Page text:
What’s the difference?
For the better part of the 20th century, the standard was for 2-pronged outlets in every home. But by the mid to late 60s, the NEC (National Electric Code) has made the 3-pronged grounded outlets the national standard based on the National Fire Protection Association's recommendation.
The three-pronged outlets are grounded, which means if the wiring becomes damaged and too much electricity tries go through the wires the circuit will break, and the excess wiring will go through the third prong and to the ground.
Before that, the 2-pronged outlets would either blow a fuse, which was troublesome and not as reliable as the circuit breaker boxes. It still had a small risk of causing a house fire or shocking the person using the electricity. They weren't inherently dangerous but compared to the grounded outlets they are not the safest choice.
Sometimes adding a properly grounded circuit isn’t a realistic option, which is where the GFCI outlets come into play. GFCI stands for 'ground fault circuit interrupter' which is an easily installed upgrade that doesn’t necessarily require a fully grounded home. They’re set up to a circuit breaker or fuse boxes that are incredibly sensitive to shortages or surges of electricity and can cut power in a moment.
They function nearly the same as the three-pronged outlets, but the fully grounded three-pronged outlets are still superior.
An electrician can install a 3-pronged outlet with very little fuss. Installing an entirely new one requires opening the walls, but a good electrician can do that with minimal damage to a home, potentially only cutting a hole the size of the new outlet box in the walls.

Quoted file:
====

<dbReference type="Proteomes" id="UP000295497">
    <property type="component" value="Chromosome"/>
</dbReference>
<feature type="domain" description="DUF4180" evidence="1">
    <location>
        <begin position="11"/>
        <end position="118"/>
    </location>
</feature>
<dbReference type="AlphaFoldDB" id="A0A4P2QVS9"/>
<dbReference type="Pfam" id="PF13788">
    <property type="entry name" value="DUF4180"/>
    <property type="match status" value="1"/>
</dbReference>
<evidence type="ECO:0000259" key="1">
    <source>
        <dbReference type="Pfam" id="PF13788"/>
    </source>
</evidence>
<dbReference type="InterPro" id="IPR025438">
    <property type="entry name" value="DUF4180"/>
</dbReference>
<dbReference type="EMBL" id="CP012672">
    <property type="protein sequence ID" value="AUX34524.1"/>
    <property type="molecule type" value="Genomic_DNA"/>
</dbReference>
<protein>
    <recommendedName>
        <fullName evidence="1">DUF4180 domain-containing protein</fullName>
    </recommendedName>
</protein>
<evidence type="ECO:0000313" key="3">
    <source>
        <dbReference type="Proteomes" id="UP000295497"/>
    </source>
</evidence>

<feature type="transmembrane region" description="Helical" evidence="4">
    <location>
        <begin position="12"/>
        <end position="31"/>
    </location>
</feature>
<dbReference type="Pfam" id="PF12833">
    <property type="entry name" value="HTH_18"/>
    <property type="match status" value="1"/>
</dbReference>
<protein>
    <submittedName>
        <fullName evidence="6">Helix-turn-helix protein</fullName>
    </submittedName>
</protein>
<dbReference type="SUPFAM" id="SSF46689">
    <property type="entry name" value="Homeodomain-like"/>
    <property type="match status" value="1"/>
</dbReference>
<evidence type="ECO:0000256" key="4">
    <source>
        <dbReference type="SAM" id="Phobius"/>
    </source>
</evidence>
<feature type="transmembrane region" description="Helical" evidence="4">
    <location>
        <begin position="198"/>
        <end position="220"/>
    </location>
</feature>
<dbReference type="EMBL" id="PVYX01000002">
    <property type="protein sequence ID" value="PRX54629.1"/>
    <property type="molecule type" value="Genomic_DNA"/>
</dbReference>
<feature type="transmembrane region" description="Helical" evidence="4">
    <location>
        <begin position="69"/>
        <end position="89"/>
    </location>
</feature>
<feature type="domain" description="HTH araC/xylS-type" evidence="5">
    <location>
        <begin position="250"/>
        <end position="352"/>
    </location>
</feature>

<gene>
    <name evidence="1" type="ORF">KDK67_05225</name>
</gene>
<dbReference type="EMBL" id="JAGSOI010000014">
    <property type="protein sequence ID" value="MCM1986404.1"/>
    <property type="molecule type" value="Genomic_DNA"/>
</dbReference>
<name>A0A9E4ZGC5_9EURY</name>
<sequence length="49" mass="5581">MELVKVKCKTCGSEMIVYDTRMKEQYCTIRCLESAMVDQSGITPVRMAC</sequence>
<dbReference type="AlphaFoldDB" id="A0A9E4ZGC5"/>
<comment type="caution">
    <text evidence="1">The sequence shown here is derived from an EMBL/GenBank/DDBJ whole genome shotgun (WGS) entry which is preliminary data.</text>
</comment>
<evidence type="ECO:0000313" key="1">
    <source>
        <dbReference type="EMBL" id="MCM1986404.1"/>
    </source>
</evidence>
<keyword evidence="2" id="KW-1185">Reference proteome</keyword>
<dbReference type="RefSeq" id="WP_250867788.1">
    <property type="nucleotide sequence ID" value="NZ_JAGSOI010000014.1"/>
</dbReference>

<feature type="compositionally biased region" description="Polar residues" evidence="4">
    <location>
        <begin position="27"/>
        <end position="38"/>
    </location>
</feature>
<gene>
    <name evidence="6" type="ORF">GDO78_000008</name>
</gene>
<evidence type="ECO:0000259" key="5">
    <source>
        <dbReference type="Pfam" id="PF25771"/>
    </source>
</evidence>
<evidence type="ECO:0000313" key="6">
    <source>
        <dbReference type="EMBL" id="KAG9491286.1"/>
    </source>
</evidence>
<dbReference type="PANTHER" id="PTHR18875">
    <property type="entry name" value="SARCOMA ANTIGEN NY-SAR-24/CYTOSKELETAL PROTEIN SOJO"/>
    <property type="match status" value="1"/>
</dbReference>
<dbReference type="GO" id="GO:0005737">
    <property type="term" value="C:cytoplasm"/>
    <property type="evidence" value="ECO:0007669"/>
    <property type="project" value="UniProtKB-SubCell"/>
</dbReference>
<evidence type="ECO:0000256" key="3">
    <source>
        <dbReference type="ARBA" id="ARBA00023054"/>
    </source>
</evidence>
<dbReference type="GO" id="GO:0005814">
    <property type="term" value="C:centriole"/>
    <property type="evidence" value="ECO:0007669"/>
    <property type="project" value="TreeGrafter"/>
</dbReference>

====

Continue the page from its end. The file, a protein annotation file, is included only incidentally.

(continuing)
Most GFCI three-pronged outlets come to electricians ready for upgrading. But the first thing the electrician will do is go to your fuse box or circuit breaker box and make sure it’s been grounded enough—if at all.
If it’s not at all grounded, it’s important for the electrician to ground it. This grounding is a bit tricky because it involves entirely re-wiring the home. It will probably end up being more expensive for the homeowner up front but will end up saving them money and giving them much more peace of mind in the long run. It will also raise the market value of a home, as it will now be up to code.
If everything is free and clear and the electrician can foresee no problems, the next thing they’ll do is turn off all the electricity in the home. Shutting off the power is important because if there is a crossed wire or something is wired in a funky way, and any of it is live, it could mean death for the electrician or homeowner.
Then the electrician will remove the old box with a screwdriver and carefully disengage the wires from it. They’ll ground the new box, and reinsert it back into the wall. After they test it and put the plastic cover back on, the job is complete.